“Oh my God!” I shouted, searching in vain for the off button as the bag went further up the DustBuster cavity.
“The off button is over there,” Becky shouted over the vroom. “On top!”
I found it. I turned it off. All but the handles of the plastic bag were now stuck inside.
“Don’t worry,” said Becky wearily, still busy nursing. “I’ll take care of it later.”
“No, no; I will,” I insisted. I searched for the “open” button and, with difficulty, pulled the bottom of the DustBuster off the top.
The contents went flying out. Everywhere. This time, not just the soil that I had started cleaning up, but the cat litter and everything else that had been vacuumed up in their apartment over the past three weeks.
I surveyed the mess.
“Oh my God; I am so sorry!” I said again.
Becky said, “No problem,” but her tone of voice was more like, “Fuck.” “I’m just a little worried about the bacteria from the cat litter all over the nursing chair,” she added quietly.
“I’ll clean it up,” I promised.
“No, no, just leave it; I’ll take care of it later,” said Becky.
Uh-uh. I was not about to leave the mess I made for my still-sore and exhausted daughter-in-law to clean up in the few moments that she was not wearing her baby. I grabbed another plastic bag. I filled it with the clumps of soil. Then I grabbed the reassembled DustBuster. This time I didn’t even have to ask Becky for instruction; I remembered how to turn it on, all by myself. A breakthrough!
Unfortunately, I did not remember to take the bag of dirt out of my other hand.
Once again, the DustBuster reached for the bag and began sucking it up. Once again, I scrambled, looking in my renewed panic for the button I had just found, all the while watching the plastic bag go further and further up the nozzle.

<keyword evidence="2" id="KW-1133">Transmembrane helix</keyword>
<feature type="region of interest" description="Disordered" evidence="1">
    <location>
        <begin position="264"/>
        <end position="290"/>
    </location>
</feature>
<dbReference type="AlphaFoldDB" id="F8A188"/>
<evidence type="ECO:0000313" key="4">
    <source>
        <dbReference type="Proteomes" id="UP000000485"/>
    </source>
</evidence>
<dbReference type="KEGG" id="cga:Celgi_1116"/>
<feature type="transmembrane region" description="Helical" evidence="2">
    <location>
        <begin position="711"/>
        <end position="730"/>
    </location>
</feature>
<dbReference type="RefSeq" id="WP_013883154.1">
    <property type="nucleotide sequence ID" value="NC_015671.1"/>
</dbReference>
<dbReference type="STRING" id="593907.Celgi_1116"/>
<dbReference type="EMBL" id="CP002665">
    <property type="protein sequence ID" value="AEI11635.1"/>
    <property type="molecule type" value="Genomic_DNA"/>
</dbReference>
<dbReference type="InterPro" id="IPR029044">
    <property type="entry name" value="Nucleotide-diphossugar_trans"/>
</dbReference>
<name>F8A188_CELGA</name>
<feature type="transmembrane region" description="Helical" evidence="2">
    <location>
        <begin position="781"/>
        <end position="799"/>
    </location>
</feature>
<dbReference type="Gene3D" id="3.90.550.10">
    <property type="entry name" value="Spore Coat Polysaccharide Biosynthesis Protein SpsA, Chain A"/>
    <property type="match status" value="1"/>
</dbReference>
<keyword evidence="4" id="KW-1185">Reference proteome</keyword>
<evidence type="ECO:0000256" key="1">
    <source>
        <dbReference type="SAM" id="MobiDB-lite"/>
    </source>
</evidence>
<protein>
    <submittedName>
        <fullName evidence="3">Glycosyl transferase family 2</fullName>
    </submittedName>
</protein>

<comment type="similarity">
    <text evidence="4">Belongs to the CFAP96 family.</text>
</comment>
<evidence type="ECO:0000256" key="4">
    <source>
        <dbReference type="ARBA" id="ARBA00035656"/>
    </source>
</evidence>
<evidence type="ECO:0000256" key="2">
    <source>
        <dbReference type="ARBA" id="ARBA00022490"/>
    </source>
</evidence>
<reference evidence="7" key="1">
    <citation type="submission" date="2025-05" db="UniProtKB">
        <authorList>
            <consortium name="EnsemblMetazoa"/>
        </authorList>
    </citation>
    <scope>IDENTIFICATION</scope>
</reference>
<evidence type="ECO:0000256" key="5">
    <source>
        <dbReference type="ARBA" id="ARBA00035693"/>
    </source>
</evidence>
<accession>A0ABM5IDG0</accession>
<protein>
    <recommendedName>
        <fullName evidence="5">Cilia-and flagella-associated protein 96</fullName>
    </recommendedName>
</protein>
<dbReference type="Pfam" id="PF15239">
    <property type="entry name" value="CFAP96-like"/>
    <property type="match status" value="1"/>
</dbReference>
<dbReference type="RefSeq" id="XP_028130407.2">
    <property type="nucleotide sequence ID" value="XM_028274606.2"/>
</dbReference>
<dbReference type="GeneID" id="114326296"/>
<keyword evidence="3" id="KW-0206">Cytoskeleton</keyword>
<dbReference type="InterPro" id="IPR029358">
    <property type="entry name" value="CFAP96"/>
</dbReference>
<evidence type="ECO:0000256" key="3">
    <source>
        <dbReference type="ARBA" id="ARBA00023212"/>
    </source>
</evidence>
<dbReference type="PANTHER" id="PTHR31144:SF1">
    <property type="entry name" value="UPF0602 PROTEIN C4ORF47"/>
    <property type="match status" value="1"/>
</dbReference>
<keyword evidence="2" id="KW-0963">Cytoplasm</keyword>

“Oh, no,” I said after finally turning it off for the second time. “What a mess. I can’t tell you how sorry I am.”
Becky sighed. “Don’t worry about it,” she said wearily. Then she looked me hard in the eyes. “Now, please: just leave it alone.”
I heard her, loud and clear. But I was on a mission. “Then what can I do to help?” I asked.
“Nothing,” said Becky. “Really. Nothing.”
Weeks later I was relieved to be invited back. By then Zach and Becky were both calmer parents and better slept. They were even cooking. They asked me to stay for dinner after putting Aria to bed and they offered me wine.
I am not much of a drinker; I generally don’t like the taste of alcoholic beverages. But this was white wine, and Zach said it was pretty sweet. So I let Zach pour half an inch of wine into my glass before dinner and replace it during dinner.
Did I mention I am not much of a drinker? A little bit goes a long way with me.
So after dinner, feeling unusually relaxed for me, almost as Zen as I felt after my last colonoscopy, I told Zach and Becky I was taking a class called “First Person Funny.” I said that for my first assignment, I wrote about the Disaster of the Falling Plant. I said that the premise of the piece was that I felt I needed to make up for past mistakes with Zach and prove myself a good mother as well as a good mother-in-law and grandmother.
Zach said, “You have nothing to prove.”
Becky said, “Zach’s pretty well adjusted. I don’t think you scarred him any.”
Zach said, “That’s right. I had a pretty good childhood. And who doesn’t have a difficult adolescence? I have no issues with you, Mom.”
Wow. So maybe I could relax after all.
Ariella Neulander, a retired lawyer, has attended the Unicorn Writers’ Conference, several Gotham Writers Workshops, and classes at The Writer’s Voice and the Sarah Lawrence Writing Institute. She received her BA in journalism and mass communications from NYU and her JD from Columbia University. She is currently seeking representation for a recently completed novel and has begun work on a second novel. In her spare time, she enjoys working on the New York Times crosswords and playing the piano. Ariella Neulander is a pen name.